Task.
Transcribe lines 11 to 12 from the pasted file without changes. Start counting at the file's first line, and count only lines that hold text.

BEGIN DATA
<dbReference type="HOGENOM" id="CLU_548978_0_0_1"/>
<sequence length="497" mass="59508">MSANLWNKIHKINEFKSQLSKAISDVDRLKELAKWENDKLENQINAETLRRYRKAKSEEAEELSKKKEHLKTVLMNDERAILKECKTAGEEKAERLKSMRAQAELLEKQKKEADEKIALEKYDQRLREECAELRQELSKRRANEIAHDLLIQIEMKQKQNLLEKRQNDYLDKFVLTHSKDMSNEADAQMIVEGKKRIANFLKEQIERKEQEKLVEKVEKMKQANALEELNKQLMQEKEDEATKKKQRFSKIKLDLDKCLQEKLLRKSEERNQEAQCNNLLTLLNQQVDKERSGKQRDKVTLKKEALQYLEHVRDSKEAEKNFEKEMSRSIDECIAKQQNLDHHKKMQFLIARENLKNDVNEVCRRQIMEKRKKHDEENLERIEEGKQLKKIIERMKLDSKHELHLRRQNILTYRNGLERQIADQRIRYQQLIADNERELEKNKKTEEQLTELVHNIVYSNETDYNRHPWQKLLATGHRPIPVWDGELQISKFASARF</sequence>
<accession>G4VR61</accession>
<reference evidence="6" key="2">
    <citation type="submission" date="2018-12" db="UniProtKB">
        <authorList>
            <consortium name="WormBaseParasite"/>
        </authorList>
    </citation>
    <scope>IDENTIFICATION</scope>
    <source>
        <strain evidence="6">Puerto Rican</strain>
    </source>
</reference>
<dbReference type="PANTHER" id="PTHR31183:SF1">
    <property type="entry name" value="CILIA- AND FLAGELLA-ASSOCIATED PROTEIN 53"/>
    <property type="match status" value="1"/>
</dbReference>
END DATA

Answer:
    <source>
        <strain evidence="6">Puerto Rican</strain>